Communicating Risks, Risking (Mis)communication: Mass Media and the Science of Disasters

Garry Jay S. Montemayor, Pamela A. Custodio


The experience brought about by super typhoon Yolanda (internationally known as Haiyan) in November 2013 highlights the need to look into how we can improve ways of communicating risks and the science about natural hazards in national and local settings. This paper attempts to highlight the value of risk and science communication in national and local disaster mitigation and management. After analyzing the preparations done before super typhoon Yolanda’s landfall using extant documents from the national government and different government agencies, weather forecast news published in newspapers and broadcasted on TV, and other several post-Haiyan scholarly literatures, we examine emergent communication-related issues to come up with recommendations toward mainstreaming risk and science communication in the country. This study found out that the government as well as the experts engaged in concerted efforts to prepare the citizens for the typhoon; and that the media did attempt to communicate risks and science before the typhoon’s landfall. However, problems involving (1) psychological and social factors; (2) information dissemination through mass media; and (3) institutional mechanisms in disaster risk reduction provided by the government emerged, which have serious implications on how we shall mitigate disasters in the future.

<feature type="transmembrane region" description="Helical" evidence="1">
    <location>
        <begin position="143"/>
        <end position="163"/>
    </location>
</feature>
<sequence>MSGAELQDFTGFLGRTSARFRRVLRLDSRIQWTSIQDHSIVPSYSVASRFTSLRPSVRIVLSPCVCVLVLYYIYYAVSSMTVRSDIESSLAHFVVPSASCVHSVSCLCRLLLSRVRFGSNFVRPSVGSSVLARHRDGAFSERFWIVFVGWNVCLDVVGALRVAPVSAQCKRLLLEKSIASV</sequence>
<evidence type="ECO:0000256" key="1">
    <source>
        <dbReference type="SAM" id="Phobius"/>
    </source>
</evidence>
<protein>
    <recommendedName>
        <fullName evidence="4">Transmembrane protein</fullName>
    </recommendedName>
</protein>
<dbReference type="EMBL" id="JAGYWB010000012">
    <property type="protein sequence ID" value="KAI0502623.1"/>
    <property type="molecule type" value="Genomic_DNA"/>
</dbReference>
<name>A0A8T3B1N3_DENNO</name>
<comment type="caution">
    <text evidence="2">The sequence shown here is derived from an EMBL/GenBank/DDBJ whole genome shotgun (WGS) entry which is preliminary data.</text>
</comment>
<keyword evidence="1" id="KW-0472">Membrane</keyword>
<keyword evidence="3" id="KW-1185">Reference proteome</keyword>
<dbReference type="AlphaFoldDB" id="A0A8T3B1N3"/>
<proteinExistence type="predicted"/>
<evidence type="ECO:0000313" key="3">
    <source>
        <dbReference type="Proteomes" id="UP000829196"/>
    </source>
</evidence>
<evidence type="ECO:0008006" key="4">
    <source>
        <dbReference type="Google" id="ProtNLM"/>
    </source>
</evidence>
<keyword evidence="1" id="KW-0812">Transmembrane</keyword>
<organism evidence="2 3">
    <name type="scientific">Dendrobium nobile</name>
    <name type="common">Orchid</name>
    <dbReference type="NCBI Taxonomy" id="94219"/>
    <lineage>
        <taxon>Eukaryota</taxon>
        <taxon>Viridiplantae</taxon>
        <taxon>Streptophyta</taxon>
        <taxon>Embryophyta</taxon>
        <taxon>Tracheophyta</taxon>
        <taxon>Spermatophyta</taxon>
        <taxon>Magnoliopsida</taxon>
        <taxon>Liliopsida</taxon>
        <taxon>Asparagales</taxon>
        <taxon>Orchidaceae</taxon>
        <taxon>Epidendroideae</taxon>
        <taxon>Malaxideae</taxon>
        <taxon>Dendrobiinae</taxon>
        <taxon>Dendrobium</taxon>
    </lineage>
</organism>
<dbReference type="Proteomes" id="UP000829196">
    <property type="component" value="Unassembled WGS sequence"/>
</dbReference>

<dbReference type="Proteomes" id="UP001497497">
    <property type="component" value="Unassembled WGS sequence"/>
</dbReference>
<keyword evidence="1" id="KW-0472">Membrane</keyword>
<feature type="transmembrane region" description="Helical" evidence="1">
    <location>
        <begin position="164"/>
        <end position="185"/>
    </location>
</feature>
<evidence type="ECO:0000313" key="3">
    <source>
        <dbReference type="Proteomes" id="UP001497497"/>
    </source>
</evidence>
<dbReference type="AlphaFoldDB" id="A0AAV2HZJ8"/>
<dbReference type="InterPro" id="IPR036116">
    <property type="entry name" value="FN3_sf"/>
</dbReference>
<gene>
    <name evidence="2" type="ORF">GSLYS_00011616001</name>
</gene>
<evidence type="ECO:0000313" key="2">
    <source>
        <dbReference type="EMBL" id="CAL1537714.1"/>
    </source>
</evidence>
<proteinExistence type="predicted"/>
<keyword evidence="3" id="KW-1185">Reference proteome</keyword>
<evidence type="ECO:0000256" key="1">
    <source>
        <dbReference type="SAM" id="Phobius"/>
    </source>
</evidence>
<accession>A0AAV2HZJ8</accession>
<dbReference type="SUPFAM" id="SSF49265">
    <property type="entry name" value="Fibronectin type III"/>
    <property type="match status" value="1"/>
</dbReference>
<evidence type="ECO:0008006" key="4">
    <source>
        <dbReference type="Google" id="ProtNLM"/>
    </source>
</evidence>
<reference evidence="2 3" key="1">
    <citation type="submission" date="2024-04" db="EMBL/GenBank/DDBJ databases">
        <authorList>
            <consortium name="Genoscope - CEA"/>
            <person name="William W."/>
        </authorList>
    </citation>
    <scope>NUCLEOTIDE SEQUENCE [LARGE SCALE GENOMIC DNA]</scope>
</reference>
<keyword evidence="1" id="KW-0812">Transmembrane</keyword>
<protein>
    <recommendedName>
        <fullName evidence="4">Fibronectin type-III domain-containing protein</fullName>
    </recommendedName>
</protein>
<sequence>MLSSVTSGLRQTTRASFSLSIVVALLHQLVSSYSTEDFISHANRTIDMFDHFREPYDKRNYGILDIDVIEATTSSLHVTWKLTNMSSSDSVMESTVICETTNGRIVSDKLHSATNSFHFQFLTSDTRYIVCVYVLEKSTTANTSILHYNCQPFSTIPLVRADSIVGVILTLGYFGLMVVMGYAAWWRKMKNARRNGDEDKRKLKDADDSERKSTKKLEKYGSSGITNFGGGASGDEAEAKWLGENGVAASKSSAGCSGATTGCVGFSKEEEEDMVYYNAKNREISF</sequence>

science communication, risk communication, science and the media, Haiyan, public understanding of science

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